Y Combinator advises startups to prepare for an economic downturn

Y Combinator advises founders to prepare for economic downturn - Startup Lagos

Lower valuations

Even as the public and private markets stumble clumsily, in the wake of huge market shocks, many VC firms are warning of looming turbulence and lower valuations. In the wake of these warnings, many startups on the global market have been subjected to corrections on their valuations, as startups face the heavy hammer of adversity in these few months of 2022. 2021 had been a breeze, with many records broken across geographical sectors. However, this year has brought with it a good deal of storms and tough situations.

Sriram, of Reuters, had pointedly stated that in the lethargy of this slowdown, not seen in at least five to six years, many startups were going to face the heat, not excluding unicorns. He quotes Anand Lunia of India Quotient, a venture capital firm in India who had pointed out that there would be a proliferation of zombie unicorns – companies that are unicorns but have no business models, and have stopped hiring; not dying, but irrelevant to the market.

Heavy headwinds from growing investor skepticism on the back of startup scandals have rocked global startup ecosystems. Just like the story of corporate scandals had rocked the business world, and brought down the misleading shareholder-supremacy theories of Milton Friedman, today’s startup world seems to face its own purgatory. The fears that the Silicon Valley syndrome of pushing in money on startups, and working from one valuation to a higher valuation, with little focus on actual relevance to the market, appear to be weathering the edges of startup value. Many pundits aver that these shake-ups are bound only to bring rationality into the tech industry, and retain zebra companies – those doing real business, and achieving profitability.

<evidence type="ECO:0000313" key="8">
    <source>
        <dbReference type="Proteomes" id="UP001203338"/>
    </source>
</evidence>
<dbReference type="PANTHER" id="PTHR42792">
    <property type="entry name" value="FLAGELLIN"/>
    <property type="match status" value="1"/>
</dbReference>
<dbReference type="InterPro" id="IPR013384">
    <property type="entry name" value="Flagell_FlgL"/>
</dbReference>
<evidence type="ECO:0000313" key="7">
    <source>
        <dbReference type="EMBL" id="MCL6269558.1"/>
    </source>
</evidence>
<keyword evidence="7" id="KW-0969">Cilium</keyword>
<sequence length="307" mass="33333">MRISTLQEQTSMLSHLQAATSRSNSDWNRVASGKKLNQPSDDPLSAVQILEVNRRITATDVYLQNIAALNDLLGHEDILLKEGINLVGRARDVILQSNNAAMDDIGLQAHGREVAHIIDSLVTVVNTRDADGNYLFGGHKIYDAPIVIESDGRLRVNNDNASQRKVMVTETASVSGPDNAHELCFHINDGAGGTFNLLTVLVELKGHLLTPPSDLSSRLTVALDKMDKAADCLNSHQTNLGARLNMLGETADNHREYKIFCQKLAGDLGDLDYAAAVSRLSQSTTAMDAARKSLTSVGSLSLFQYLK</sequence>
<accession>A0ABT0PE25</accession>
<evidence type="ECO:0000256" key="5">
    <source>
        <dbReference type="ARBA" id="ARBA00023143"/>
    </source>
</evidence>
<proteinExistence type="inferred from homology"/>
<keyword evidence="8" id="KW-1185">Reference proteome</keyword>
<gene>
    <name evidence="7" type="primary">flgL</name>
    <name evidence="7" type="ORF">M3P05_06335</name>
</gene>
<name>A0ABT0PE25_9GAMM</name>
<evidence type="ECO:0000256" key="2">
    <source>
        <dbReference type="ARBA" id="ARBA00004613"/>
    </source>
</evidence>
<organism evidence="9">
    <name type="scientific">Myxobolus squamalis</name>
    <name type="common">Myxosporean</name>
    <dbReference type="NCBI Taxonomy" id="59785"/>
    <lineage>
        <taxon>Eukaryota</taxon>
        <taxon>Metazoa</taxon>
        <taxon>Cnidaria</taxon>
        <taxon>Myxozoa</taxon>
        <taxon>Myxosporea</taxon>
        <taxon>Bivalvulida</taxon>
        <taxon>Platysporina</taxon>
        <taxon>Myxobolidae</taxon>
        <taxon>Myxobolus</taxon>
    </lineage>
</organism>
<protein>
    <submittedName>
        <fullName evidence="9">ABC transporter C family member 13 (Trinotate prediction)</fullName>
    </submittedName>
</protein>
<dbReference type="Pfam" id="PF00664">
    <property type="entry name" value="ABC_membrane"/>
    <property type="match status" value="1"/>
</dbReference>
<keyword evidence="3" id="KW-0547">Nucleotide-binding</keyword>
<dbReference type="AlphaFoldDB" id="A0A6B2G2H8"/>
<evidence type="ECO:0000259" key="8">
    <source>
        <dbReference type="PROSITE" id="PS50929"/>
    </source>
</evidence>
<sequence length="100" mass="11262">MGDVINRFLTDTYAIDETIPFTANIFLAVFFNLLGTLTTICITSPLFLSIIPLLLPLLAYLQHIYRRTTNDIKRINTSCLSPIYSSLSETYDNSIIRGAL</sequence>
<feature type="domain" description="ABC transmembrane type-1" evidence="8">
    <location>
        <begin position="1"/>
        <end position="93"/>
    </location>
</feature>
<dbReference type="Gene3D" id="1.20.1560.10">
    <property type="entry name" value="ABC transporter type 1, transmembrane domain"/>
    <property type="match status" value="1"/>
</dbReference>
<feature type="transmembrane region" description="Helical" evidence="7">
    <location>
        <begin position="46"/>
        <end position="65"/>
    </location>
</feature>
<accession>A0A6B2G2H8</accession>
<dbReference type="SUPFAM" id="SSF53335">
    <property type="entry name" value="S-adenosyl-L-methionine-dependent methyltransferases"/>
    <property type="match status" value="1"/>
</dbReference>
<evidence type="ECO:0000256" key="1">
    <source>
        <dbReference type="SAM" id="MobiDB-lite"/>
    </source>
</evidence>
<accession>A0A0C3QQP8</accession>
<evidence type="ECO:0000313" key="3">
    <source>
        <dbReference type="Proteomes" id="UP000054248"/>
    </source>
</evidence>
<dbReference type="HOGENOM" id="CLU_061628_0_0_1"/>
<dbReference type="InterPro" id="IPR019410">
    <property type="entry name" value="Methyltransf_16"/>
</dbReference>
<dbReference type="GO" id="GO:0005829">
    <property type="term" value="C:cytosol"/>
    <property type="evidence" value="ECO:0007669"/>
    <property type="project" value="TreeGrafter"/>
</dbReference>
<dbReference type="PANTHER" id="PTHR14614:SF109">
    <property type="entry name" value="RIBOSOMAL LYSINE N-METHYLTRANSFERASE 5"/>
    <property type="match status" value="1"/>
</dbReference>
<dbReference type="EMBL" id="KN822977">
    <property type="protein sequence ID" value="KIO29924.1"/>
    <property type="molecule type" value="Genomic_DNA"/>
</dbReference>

A good deal of VC firms has been hard hit by these hardships, with SoftBank announcing that it would be a lot more stringent in its due diligence processes before selecting investments. The company had announced a loss of over $27.7 billion on its investments for the just-ended fiscal year, in its Vision Fund. Tiger Global had also recorded its worst year since its founding, with an over 44 percent decline. The venture capital firm has lost over $16 billion in assets under management (AUM) this year, Bloomberg reports. 

Y Combinator advises startups

Y Combinator touted as the biggest global accelerator, has recently waded into the conversation on the growing clouds of foreboding on the ecosystem. The accelerator is renowned globally and has continually had its ranks of African startups increase in the recent past.

“No one can predict how bad the economy will get, but things don’t look good; the safe move is to plan for the worst,” YC says, in a message titled “Economic Downturn.” These warnings were disclosed in a letter by the accelerator to its network of startups, first reported by TechCrunch.

The accelerator goes ahead to advise:

It’s your responsibility to ensure your company will survive if you cannot raise money for the next 24 months. If your plan is to raise money in the next 6 to 12 months, you might be raising at the peak of the downturn.